An innovative Central School graduate went on to become one of the biggest names in television production.
Some of the first steps toward creating the global empire, he said, began in an attic at 111 Whittier Ave. E.
John Ross, who now lives in Iroquois, Ont. (located southeast of Ottawa near the U.S. border), is the founder of Ross Video, which creates equipment for live broadcasts ranging from television production switchers, control systems, graphics systems, and robotic camera systems.
Ross moved to Transcona in 1946 from Moncton, N.B., where he had already begun tinkering with electronics.
"In New Brunswick, when I was in Grade 3, I found an electronics textbook. I couldn’t understand any of it, but that just made me determined to be able to understand it," recalled Ross in a phone interview from Iroquois. "By the time I moved to Transcona, I was busy building electronic projects from radios, old radios that people had kindly given to me."
Ross, who turns 78 on Sept. 29, moved to Winnipeg after his father didn’t return to the family after the Second World War. His mother, Esther, was a substitute teacher at Central before getting a full-time job at Wayoata School, and Ross recalled some lean years where the family had little to eat and he had just one pair of pants.
He said he wasn’t particularly interested in the work assigned to him at Central School, but since his teachers knew he had other pursuits on the go, they allowed him to explore his own education.
"They would chastise me, but in very kindly ways," said Ross, who was named to the Order of Canada by Governor General David Johnston in May 2013. "They knew I was achieving in other areas."
That included some on-the-job training at a young age — after meeting a neighbour who worked for CKY radio, the then 14-year-old Ross got a job working at the Dawson Road transmitter when the station was changing its frequency from 1280 to 580. He’s considered to be the youngest person to have worked as a commercial radio transmitter operator in Canada.
"When the job was all done after a couple of weeks, the chief engineer said ‘You know the transmitter quite well, why don’t you stay on for the rest of the summer?’" Ross recalled, noting he lived at the transmitter site, which had a kitchen and a bedroom. "For three days at a time, I was responsible for making sure it stayed on-air."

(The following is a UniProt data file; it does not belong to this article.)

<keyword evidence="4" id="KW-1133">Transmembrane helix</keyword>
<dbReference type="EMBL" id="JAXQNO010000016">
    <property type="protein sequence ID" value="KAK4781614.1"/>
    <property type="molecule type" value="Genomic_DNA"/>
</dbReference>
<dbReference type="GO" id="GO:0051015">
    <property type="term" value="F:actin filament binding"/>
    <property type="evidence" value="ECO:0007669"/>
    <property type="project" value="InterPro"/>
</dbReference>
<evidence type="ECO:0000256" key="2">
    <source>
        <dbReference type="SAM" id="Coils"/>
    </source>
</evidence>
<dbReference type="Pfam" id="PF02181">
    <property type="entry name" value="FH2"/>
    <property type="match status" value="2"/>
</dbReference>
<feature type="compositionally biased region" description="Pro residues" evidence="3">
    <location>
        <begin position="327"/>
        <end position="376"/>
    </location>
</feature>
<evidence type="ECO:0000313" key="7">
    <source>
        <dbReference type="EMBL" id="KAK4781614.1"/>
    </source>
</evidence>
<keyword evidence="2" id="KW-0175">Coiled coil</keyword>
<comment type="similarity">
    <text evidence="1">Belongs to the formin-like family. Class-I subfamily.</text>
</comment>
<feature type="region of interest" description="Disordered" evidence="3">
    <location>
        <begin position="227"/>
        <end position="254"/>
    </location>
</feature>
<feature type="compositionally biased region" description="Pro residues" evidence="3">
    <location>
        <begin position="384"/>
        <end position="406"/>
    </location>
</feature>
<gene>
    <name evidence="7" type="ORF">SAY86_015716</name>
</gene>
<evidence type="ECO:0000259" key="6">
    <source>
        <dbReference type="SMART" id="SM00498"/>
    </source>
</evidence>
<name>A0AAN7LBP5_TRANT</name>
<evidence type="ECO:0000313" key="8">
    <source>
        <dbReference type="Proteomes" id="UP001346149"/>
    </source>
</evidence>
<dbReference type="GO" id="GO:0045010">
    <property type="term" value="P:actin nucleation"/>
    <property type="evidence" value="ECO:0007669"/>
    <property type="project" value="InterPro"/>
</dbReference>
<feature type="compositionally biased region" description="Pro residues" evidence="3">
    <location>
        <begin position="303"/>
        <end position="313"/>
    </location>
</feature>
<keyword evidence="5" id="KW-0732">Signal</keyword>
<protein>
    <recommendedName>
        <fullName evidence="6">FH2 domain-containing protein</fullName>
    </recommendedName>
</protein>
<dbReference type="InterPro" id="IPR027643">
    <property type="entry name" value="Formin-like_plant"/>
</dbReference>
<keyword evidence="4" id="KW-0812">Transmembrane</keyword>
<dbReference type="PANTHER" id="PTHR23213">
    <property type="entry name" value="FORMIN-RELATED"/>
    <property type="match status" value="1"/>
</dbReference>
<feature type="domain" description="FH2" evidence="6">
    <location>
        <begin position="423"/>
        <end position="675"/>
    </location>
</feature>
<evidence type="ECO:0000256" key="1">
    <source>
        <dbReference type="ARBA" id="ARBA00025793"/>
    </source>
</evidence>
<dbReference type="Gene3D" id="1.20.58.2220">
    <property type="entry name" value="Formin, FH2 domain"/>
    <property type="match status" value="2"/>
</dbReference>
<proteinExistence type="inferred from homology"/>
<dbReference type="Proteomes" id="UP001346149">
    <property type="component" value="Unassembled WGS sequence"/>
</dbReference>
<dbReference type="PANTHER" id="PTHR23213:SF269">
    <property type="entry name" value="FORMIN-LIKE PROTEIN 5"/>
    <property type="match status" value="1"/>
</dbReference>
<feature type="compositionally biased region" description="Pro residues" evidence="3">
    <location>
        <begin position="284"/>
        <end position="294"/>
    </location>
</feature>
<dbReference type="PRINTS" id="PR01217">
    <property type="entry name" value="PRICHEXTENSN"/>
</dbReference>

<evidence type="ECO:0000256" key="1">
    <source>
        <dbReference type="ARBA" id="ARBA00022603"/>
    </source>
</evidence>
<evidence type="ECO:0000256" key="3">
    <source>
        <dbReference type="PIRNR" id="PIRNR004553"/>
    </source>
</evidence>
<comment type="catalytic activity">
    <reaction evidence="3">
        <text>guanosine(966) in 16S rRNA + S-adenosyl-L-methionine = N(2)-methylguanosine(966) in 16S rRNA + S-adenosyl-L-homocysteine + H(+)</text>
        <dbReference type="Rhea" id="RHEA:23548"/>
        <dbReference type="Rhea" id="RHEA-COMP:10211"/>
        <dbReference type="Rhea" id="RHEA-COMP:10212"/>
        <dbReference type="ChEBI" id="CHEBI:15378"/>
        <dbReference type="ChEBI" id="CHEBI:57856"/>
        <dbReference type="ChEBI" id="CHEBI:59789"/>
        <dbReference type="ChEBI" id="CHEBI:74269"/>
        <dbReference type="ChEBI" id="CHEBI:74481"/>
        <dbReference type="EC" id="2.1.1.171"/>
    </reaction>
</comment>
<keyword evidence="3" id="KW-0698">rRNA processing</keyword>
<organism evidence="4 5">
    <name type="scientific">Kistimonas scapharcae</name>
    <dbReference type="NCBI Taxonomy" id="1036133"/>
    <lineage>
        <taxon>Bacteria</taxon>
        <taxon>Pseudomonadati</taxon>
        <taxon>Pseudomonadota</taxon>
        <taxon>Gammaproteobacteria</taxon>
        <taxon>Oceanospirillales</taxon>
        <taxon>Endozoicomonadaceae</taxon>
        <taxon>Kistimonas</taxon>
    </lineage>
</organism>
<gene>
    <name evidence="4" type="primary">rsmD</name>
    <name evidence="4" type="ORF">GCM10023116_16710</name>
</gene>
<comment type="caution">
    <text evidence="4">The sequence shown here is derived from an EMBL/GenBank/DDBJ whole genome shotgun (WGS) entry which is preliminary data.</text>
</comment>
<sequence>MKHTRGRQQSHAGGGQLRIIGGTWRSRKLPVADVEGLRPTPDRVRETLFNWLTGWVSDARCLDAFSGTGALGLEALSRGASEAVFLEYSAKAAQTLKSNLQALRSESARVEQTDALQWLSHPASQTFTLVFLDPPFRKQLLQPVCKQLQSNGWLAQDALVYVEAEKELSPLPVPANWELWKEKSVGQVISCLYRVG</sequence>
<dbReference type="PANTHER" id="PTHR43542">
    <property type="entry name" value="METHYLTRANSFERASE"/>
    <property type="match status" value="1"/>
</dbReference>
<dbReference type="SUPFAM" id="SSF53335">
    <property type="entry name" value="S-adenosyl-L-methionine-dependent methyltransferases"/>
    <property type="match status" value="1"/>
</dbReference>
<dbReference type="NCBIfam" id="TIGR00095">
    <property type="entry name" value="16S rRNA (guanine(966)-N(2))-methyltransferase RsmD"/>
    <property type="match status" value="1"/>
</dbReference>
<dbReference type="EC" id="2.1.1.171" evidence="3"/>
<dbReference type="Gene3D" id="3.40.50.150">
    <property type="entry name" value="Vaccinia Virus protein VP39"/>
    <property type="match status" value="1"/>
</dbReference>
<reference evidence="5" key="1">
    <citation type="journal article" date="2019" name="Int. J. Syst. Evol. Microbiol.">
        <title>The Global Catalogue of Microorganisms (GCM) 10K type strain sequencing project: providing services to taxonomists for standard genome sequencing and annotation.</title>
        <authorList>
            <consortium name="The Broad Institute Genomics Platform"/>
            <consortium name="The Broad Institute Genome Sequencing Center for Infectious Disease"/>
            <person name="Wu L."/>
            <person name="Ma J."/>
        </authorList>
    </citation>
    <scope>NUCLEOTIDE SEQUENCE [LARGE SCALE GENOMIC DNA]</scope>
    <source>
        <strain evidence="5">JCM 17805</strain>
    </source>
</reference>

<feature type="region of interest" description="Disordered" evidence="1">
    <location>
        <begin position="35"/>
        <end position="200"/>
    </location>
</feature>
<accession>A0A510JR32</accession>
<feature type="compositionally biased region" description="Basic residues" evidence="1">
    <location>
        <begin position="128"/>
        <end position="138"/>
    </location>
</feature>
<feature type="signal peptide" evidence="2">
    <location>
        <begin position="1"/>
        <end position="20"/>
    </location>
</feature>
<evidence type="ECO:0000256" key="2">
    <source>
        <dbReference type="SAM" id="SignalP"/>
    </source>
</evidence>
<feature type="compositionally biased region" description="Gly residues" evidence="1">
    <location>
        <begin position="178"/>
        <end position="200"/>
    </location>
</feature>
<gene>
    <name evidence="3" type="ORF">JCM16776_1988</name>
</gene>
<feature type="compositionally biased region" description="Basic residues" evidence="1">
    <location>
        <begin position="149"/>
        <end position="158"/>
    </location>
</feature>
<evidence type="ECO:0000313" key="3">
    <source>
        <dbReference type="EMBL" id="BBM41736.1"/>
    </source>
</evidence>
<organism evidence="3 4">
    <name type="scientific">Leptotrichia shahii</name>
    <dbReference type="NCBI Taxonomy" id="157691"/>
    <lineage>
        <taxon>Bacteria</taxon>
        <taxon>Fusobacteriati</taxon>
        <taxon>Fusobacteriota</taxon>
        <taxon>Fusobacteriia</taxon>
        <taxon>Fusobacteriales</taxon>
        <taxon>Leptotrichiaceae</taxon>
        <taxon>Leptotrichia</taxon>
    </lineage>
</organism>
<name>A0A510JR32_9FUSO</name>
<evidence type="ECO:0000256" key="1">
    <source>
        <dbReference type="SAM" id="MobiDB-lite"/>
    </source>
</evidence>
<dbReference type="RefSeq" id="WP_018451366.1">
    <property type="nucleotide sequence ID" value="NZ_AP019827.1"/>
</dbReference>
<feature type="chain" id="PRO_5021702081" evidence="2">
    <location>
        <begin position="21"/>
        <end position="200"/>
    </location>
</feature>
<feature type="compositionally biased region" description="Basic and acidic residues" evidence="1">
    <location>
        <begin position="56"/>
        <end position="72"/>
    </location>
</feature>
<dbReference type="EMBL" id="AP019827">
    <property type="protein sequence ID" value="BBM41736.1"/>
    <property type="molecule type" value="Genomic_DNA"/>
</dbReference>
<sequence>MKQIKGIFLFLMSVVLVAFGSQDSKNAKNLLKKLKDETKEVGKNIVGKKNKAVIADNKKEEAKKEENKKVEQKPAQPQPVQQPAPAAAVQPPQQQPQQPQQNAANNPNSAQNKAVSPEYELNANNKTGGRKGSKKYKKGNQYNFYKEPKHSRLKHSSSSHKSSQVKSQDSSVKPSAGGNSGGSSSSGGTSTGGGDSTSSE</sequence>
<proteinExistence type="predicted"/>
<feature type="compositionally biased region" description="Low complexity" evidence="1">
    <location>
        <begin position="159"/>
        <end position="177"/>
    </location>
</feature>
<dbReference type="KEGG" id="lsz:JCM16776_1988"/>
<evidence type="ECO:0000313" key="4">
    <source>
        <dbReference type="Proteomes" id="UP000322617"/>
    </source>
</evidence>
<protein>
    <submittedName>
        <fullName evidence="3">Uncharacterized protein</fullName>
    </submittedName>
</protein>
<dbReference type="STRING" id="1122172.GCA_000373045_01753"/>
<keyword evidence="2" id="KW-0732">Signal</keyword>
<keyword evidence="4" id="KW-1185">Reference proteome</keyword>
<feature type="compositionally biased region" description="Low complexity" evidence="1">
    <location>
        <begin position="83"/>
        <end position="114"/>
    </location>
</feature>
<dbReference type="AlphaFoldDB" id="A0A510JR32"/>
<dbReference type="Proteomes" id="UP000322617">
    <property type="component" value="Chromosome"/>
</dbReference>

Ross also made money by fixing radios, and designed the first public address system at East End Community Centre — the proceeds of which he used to buy his graduation suit.
Ross also showed the first colour television pictures from a Canadian transmitter in the country. At the time, CBC converted American feeds, like NBC broadcasts, to black-and-white. However, Ross built a receiver to convert them back to colour 10 years before colour television officially debuted in the country, earning the recognition of the Winnipeg Free Press.
"I had to invent something to undo the damage that had been done by CBC," Ross said. "I outsmarted them and I recovered it all."
He even once showed a New Year’s Eve broadcast featuring Perry Como to some friends, including now-wife Diane, the daughter of former Transcona mayor and provincial NDP leader Russ Paulley.
After working for television stations in Winnipeg and for a company designing television equipment in Montreal, Ross founded Ross Video Ltd. in 1974. The company is the second-largest in its field, with major American networks and several North American stadiums using the company’s equipment. As well, the company designed a video decoder for the International Space Station. The decoder was launched with a Japanese experiment module in 2008.
He said growing up working with electronics in Transcona helped prepare him to invent what broadcasters would be looking for.
"I knew what to make for the next generation," Ross said. "You don’t give them stuff they don’t need that they have to pay for. You give them something they’re very willing to buy."
His siblings, Gordon and Anne, still live in Manitoba.
Ross is planning to return to Winnipeg for the school’s centennial on Sept. 28. The event will be held from 10 a.m. to 3 p.m. at École Centrale, the name by which the school is now known after switching to French immersion education.